I’m holding a copy of the reprint of Sinning Across Spain. I may be a long way from having a publishing phenomenon on my hands, but I feel such gratitude that the book has found people who have enjoyed it and told others about it and given it to friends. It’s such a wonder to me that it has made its way into the world – and that now, with this reprint, it can continue to do that. Thank you with all my heart for support and encouragement.
It seems a long time ago that I set off to walk the Camino Mozarabe. There are moments now when I think I am another person. But then I open my mouth to speak about it, and I am back there again, walking the dusty white trails lined with poppies, smelling the neroli in Córdoba or tasting the heat of a sip of sol y sombra at day’s end.
Recently, I found this piece of Rilke.
I know. I always seem to be finding Rilke.
But I wanted to pass it on, because it is such a spur. It reminds us to trust that it’s only by living, sucking up every bit of the juice of life, the sweet and the sour, and then letting it distill and transform, and waiting, waiting, waiting…that writing will come.
That all good will come.
And so I’m trying to heed Mr Rilke. Living, tasting, waiting. Being patient and grateful.
And offering this up to you. I hope it fills you as it does me.
“For the sake of a few lines one must see many cities, men and things. One must know the animals, one must feel how the birds fly and know the gesture with which the small flowers open in the morning. One must be able to think back to roads in unknown regions, to unexpected meetings and to partings which one had long seen coming; to days of childhood that are still unexplained, to parents that one had to hurt when they brought one some joy and one did not grasp it (it was joy for someone else); to childhood illness that so strangely began with a number of profound and grave transformations, to days in rooms withdrawn and quiet and to mornings by the sea, to the sea itself, to seas, to nights of travel that rushed along on high and flew with all the stars-and it is not enough if one may think all of this. One must have memories of many nights of love, none of which was like the others, of the screams of women in labor, and of light, white, sleeping women in childbed, closing again. But one must also have been beside the dying, one must have sat beside the dead in the room with the open window and the fitful noises. And still it is not enough to have memories. One must be able to forget them when they are many, and one must have the great patience to wait until they come again. For it is not yet the memories themselves. Not until they have turned to blood within us, to glance, to gesture, nameless and no longer to be distinguished from ourselves-not until then can it happen that in a most rare hour the first word of a verse arises in their midst and goes forth from them.”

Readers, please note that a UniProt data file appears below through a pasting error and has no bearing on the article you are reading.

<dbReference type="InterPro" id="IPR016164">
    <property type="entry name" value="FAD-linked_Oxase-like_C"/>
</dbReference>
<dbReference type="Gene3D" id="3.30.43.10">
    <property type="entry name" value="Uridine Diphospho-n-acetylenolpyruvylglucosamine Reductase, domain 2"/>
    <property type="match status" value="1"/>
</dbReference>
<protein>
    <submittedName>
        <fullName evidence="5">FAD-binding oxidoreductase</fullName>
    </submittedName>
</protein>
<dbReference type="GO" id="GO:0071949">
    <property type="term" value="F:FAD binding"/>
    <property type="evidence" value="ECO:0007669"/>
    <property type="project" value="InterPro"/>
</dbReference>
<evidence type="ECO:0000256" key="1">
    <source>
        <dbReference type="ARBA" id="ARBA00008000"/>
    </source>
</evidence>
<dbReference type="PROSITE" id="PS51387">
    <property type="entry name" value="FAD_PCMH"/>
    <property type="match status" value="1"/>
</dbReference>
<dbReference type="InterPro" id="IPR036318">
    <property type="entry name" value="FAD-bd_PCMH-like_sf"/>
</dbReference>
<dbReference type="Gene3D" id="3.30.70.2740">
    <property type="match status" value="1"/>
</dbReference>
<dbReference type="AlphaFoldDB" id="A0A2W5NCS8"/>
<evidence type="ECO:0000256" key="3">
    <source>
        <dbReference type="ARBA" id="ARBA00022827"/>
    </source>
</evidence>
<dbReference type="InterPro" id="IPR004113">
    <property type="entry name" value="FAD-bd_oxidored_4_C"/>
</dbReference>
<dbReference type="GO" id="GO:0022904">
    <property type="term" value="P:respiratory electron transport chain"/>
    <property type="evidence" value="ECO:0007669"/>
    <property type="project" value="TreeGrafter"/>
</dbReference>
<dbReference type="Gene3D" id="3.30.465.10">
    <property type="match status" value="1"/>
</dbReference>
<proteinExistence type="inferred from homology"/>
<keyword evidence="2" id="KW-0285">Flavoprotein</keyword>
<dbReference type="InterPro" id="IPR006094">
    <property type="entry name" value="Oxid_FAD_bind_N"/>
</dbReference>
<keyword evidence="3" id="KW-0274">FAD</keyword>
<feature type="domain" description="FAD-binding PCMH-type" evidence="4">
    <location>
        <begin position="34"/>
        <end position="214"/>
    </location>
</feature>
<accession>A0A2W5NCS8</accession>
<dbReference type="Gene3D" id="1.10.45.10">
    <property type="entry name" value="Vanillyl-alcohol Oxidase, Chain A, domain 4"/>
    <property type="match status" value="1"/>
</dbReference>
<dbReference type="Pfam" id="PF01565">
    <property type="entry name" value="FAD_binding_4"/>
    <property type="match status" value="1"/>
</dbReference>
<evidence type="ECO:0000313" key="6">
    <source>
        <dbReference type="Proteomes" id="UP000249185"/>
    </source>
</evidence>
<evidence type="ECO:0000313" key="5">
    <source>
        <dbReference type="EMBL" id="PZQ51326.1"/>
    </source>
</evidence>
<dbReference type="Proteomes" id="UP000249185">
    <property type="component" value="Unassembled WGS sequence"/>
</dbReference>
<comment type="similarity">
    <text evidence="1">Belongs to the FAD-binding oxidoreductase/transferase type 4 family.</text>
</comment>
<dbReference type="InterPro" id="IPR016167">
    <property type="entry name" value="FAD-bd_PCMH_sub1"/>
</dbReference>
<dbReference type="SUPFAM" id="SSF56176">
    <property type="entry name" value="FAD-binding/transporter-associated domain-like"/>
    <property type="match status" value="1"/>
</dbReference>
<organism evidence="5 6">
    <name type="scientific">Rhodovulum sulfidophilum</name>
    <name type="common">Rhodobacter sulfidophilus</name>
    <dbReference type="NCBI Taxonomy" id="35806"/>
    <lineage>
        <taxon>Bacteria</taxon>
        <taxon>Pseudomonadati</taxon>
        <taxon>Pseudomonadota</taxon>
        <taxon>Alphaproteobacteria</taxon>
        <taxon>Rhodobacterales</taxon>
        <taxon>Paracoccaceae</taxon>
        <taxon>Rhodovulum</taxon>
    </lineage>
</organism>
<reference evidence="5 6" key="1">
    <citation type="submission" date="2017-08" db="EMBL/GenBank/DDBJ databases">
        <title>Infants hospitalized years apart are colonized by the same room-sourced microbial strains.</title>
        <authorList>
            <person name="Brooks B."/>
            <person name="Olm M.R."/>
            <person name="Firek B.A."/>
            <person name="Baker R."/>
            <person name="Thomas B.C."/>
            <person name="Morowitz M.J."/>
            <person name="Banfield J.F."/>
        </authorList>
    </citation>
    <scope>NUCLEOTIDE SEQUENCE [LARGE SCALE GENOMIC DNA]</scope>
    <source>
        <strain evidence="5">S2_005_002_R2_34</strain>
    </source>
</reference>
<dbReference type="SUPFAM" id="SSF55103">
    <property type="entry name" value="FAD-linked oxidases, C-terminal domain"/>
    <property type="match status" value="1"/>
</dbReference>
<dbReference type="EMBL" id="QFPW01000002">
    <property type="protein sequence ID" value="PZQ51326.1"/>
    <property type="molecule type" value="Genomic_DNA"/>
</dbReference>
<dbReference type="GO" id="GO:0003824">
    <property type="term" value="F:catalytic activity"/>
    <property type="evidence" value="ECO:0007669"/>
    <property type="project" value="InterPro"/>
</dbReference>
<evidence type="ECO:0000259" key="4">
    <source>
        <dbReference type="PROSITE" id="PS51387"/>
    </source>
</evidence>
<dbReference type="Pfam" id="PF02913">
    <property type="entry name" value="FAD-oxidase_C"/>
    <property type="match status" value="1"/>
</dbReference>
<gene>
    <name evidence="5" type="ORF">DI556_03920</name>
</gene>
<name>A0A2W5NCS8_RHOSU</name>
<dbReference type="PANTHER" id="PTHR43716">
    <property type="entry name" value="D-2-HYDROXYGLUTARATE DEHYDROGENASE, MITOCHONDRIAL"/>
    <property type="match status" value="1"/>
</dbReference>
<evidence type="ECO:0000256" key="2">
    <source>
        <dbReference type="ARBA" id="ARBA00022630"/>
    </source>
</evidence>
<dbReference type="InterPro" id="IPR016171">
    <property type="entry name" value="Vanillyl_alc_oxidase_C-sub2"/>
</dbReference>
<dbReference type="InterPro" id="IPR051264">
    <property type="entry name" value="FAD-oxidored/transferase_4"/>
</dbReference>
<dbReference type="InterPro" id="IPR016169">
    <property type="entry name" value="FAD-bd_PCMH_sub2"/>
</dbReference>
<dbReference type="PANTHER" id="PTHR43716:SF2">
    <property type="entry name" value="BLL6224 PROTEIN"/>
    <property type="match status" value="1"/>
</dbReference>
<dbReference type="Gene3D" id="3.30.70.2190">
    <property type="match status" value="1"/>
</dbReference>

And in my memories, in my blood, in newfound gestures and glances, are pieces of every person who has helped or listened or written to me, or offered advice or consolation or encouragement. We are still making a road together. You are making the road for me.
Gracias. Into the blue sky we go…